“The chance to bring the Olympics to a continent that had never hosted the Games worked in Rio’s favor. During its presentation, the bid team showed a graphic of the world and marked all the places that have held an Olympics. South America was glaringly bare” (paragraph 5).

This fact is especially interesting if one also remembers that the new leader of the Catholic Church, Pope Francis, is also the first one to emerge from South America. Giving the Olympic Games to Brazil could thus perhaps be understood as part of a broader trend of the world beginning to recognize the significance and value of South America as a continent and as a political and economic force.

Going into the bid, the city of Chicago was considered by many to be a favorite for hosting the 2016 Olympic Games. However, Chicago ended up actually coming in last in the ranking of selections—and that even after President Obama specifically took the effort to endorse his own hometown. One theory for why this happened is that ironically, since Obama was present, many of the early voters may have assumed that Chicago moving forward in the nomination process would have been a sure deal, and thus took their votes to options that they felt to be more in need of them. That is, the assumption may have been that Chicago would be a leading contender no matter what, and that the city was thus in no need of votes. Of course, if everyone believed this, then Chicago would not in fact be a leading contender; rather, Chicago would come in last, as it actually did. This would seem to be a fascinating example of the outcomes of a kind of thinking and logic akin to game theory.

The games and the economy

One of the main reasons that a nation seeks to host the Olympic Games is that according to popular wisdom, hosting the Games can do wonders for the economy of the host nation. This is because in order to host the Games, it would be necessary for the host city to invest heavily in the necessary athletics infrastructure, which could potentially put a lot of people to work; and of course, the presence of the Games would create a huge tourist boom as well. So, when a nation is granted the prerogative of hosting the Games, this is often seen as a sign of the world as a whole investing in that nation in general and in the host nation in particular. The idea is that in the aftermath of hosting the Games, the nation and the city will be on a stronger road to prosperity than it was before the Games.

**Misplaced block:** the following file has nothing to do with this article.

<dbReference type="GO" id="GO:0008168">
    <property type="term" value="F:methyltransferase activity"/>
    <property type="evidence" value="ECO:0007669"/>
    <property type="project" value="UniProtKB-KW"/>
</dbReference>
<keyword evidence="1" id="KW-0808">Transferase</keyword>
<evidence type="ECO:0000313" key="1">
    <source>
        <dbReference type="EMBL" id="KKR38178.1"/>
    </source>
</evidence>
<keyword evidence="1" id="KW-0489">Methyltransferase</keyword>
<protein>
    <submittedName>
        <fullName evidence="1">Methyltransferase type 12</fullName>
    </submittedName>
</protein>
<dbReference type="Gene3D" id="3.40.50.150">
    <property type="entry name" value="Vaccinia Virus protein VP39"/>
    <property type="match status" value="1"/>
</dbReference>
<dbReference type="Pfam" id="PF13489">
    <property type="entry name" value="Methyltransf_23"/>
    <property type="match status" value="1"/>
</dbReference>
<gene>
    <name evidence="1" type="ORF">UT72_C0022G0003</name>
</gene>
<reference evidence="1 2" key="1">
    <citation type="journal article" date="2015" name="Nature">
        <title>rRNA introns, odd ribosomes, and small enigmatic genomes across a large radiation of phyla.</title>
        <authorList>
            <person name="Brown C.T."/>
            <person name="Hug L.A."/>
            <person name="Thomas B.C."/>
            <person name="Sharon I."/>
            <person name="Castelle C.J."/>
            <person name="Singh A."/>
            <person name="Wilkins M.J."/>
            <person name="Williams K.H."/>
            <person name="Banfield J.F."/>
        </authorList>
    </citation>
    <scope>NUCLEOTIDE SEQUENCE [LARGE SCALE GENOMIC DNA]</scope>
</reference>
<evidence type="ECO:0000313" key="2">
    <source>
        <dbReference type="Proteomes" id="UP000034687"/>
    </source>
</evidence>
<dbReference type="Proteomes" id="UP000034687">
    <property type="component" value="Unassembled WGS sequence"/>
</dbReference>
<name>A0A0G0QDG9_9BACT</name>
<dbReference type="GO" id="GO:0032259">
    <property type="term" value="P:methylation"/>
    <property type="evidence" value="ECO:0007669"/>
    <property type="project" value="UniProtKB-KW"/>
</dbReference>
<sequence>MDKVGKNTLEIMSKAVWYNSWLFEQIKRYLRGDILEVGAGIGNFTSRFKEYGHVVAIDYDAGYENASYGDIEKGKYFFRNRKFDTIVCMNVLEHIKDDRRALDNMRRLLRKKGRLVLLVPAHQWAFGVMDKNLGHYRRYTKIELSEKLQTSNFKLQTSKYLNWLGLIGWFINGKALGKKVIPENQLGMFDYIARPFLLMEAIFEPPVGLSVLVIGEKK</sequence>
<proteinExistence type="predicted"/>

It is not clear, though, that this popular opinion is in fact supported by the relevant evidence on the subject. As Binyamin Appelbaum of The New York Times has pointed out,

there is strikingly little evidence that such events [as the Olympic Games] increase tourism or draw new investment. Spending lavishly on a short-lived event is, economically speaking, a dubious long-term strategy. Stadiums, which cost a lot and produce minimal economic benefits, are a particularly lousy line of business.